Haifa International Film Festival 2015: Rams & The Brand New Testament


In these days of reckoning, among the many films to be shown at the Haifa International Film Festival, there are two that stand out for me, each with a unique perspective and mode of storytelling, offering, with humor, ample material for contemplation.


Stark landscapes and long cold winters are the terrain of Rams (Hrútar), as are the mysteries of the human heart. There is an almost Biblical heft, lightened by wry humor, to this tale of two brothers. A simple, homemade fence, easily traversed, separates Gummi  (Sigurður Sigurjónsson) and Kiddi (Theodór Júlíusson), neighbors and rivals, sheep farmers who have not spoken to one another for forty years.  Considering the small, intimate circle of farmers in this rural town, and the solitary state of these bachelor brothers, forty years is a long, long, time. The wedge between them runs deep, yet perhaps deeper still is their connection to one another.

Grímur Hákonarson has written and directed a sensitively observed portrait not only of the brothers, but of a way of life. Drawing on his knowledge of rural life and farming in Iceland, the story unfolds in a richly visual manner, the landscape as much a character in this tale as the two strong, lead actors. One need only gaze at Gummi’s face and hands to know his deep affection for his flock, or the hurt and disappointment he feels when Kiddi wins first prize for best ram.

It is an absurd situation, and Hákonarson lets us join in the humor without diminishing one’s compassion for either brother. In this intimate and interdependent ecosystem, it is impossible for Gummi and Kiddi to sustain complete separation. The brothers must communicate with one another at times, this is accomplished by passing notes with the cheerful assistance of a sheep dog. Throughout the film, comic moments are at once understated and outrageous, often uniting the potentially tragic with surprising laughter, as in the tractor scene.

Gummi would appear to be the more placid, pragmatic and domestic of the two, enjoying the simple pleasures of a plain, hardworking life; while Kiddi is the hard drinking, shoot-first-think-later type. When their bucolic existence is threatened by an outbreak of scarpie, a highly contagious deadly disease that attacks the brain and spinal cord of the sheep, events unfold in unexpected ways, revealing different aspects of these two men.

The Brand New Testament/Photo: Kris Dewitte
The Brand New Testament/Photo: Kris Dewitte

While Rams is a work of subtlety and restraint with a Biblical resonance to its story, The Brand New Testament is anything but restrained or subtle, taking on the Bible with no holds barred. Jaco Van Dormael offers the viewer with a provocative, alternative vision of God and life, presented in a wildly imaginative tale. Forget Eden, the world was created in Brussels, and God is anything but benevolent.

Played with panache by Benoit Poelvoorde, God is a shallow, selfish, brute, who invents horrors and plagues to relieve his boredom. How is this accomplished? Virtually, of course, via the all-powerful computer he keeps locked away in his study. Verbally and physically abusive, he terrorizes his meek wife (Yolande Moreau) and daughter Ea (Pili Groyne). Yet the star of this film in every way is Ea, who in her charming innocence is determined to save the world, with the help of some good advice from her older brother JC. Like any child of this era, Ea is far more adept at the computer than dear old Dad, she sneaks into the study, hacks in, and proceeds to make mayhem.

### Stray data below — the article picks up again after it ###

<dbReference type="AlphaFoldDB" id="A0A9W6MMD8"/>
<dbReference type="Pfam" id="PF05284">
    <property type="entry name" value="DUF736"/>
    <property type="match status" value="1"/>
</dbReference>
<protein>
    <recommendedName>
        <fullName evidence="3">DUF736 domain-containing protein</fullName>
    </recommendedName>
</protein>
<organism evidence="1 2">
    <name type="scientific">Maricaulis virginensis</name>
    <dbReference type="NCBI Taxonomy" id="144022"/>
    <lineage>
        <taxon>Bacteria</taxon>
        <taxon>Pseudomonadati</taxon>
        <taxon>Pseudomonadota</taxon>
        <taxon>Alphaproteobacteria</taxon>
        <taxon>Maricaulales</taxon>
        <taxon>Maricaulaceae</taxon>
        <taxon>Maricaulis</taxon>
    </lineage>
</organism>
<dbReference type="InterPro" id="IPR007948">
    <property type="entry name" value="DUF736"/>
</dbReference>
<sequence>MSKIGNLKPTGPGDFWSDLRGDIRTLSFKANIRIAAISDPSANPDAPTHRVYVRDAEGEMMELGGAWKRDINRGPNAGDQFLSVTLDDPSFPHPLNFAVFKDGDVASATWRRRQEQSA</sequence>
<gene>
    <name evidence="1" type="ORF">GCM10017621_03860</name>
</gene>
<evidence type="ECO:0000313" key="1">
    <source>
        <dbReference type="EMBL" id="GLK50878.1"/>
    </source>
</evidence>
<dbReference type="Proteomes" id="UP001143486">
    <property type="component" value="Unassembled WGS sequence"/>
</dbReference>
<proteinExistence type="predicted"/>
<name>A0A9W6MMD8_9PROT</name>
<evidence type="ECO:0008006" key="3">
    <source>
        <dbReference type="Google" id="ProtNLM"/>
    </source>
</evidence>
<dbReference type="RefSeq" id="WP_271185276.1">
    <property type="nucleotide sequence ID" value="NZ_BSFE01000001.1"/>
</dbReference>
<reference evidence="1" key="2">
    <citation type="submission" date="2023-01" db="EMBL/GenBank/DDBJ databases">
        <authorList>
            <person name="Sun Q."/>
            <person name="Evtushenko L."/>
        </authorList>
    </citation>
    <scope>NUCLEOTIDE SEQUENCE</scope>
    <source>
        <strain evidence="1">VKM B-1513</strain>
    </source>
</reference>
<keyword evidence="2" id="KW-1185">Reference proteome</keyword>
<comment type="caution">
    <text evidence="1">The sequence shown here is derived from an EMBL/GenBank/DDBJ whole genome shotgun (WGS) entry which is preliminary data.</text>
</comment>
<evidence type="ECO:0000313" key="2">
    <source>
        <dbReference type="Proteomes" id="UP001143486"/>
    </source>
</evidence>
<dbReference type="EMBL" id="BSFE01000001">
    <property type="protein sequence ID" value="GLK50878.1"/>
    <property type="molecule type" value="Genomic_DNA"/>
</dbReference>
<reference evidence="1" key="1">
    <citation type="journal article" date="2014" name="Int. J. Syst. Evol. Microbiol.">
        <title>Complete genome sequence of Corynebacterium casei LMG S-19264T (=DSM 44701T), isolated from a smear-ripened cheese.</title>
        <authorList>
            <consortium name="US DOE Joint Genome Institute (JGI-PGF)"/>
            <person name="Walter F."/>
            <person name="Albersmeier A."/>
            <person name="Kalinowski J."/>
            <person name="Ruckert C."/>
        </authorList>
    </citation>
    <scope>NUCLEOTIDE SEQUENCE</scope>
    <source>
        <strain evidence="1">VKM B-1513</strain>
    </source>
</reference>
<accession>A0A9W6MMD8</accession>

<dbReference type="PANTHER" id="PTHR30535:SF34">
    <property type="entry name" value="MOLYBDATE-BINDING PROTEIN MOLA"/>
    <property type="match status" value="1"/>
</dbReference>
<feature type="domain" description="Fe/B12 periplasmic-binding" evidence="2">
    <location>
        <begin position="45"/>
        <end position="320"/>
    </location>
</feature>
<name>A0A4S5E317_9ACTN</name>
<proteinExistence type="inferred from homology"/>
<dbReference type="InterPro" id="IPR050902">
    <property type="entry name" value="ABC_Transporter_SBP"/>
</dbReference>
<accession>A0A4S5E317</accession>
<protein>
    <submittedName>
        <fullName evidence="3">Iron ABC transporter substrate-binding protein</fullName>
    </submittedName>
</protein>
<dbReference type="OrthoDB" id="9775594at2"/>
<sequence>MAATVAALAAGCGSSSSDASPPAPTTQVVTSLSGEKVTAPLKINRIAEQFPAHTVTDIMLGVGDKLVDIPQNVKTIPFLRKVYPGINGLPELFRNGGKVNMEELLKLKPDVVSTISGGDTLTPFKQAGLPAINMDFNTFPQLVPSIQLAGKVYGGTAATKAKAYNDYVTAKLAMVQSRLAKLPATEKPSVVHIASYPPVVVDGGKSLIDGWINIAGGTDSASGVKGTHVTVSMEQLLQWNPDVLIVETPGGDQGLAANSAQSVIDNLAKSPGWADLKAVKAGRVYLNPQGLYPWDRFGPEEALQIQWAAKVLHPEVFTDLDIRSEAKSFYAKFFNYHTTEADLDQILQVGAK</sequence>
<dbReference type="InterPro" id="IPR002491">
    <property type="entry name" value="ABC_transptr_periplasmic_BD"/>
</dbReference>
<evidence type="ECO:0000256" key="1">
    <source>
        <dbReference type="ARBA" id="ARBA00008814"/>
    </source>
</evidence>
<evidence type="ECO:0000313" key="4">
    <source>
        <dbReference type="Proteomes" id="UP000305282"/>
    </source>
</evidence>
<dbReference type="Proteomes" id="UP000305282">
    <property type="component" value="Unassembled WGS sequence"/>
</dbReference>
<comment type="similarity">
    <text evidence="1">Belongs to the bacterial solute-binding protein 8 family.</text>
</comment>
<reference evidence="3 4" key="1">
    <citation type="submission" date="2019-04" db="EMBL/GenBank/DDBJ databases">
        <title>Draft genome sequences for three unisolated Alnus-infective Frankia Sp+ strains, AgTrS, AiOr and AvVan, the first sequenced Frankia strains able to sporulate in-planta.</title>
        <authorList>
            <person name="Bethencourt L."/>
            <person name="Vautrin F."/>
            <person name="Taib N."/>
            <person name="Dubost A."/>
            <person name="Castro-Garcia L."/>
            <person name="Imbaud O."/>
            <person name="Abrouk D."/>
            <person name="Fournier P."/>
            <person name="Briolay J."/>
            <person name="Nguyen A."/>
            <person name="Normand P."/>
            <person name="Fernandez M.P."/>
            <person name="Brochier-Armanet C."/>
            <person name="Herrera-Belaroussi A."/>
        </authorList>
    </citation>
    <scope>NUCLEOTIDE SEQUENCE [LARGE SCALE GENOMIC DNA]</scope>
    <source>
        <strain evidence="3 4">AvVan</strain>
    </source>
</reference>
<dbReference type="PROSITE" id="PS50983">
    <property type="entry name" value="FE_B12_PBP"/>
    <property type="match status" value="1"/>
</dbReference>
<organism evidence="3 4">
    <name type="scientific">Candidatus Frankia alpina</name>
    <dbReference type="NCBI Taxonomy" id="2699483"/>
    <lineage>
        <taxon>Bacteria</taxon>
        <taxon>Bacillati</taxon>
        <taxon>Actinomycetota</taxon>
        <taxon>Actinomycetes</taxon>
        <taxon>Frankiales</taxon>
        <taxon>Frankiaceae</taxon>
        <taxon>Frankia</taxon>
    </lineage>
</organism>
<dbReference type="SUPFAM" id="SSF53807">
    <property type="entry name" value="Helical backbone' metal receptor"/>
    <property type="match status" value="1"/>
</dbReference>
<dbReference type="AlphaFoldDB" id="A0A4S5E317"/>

Beyond the irreverent, yet nonetheless thought-provoking answer to the eternal question “why is there evil in the world?” – The Brand New Testament probes the equally intriguing question of the balance between destiny and free will. Ea launches a program that sends everyone a text message informing them of the precise time, although not the mode, of their death. Cue mayhem. What would you do if you knew exactly how much longer you had left to live? The ensuing adventures are at times extremely bizarre, yet always inventive and visually compelling as Ea tunnels down to earth through a laundry chute (I always thought those contraptions were suspiciously mysterious) to seek out her own apostles and rewrite history as herstory.

The full program of films and screening times may be viewed on the Haifa International Film Festival website.

Written and directed by Grímur Hákonarson; Cinematography: Sturla Brandth Grovlen; Editor: Kristjan Lodmfjord; Music: Atli Ovarsson; Cast: Sigurdur Sigurjonsson, Theodor Juliusson, Charlotte Boving, Jon Benonysson, Gudrun Sigurbjornsdottir, Sveinn Olafur Gunnarsson, Jorundur Ragnarsson, Thorleifur Einarsson.

The Brand New Testament
Directed by Jaco Van Dormael; Screenplay: Van Dormael, Thomas Gunzig; Cinematography: Christophe Beaucarne; Editor: Herve De Luze; Music: An Pierle; Cast: Benoit Poelvoorde, Yolande Moreau, Pili Groyne, Laura Verlinden, Didier De Neck, Serge Lariviere, Francois Damiens, Catherine Deneuve, Romain Gelin, Marco Lorenzi. (French dialogue)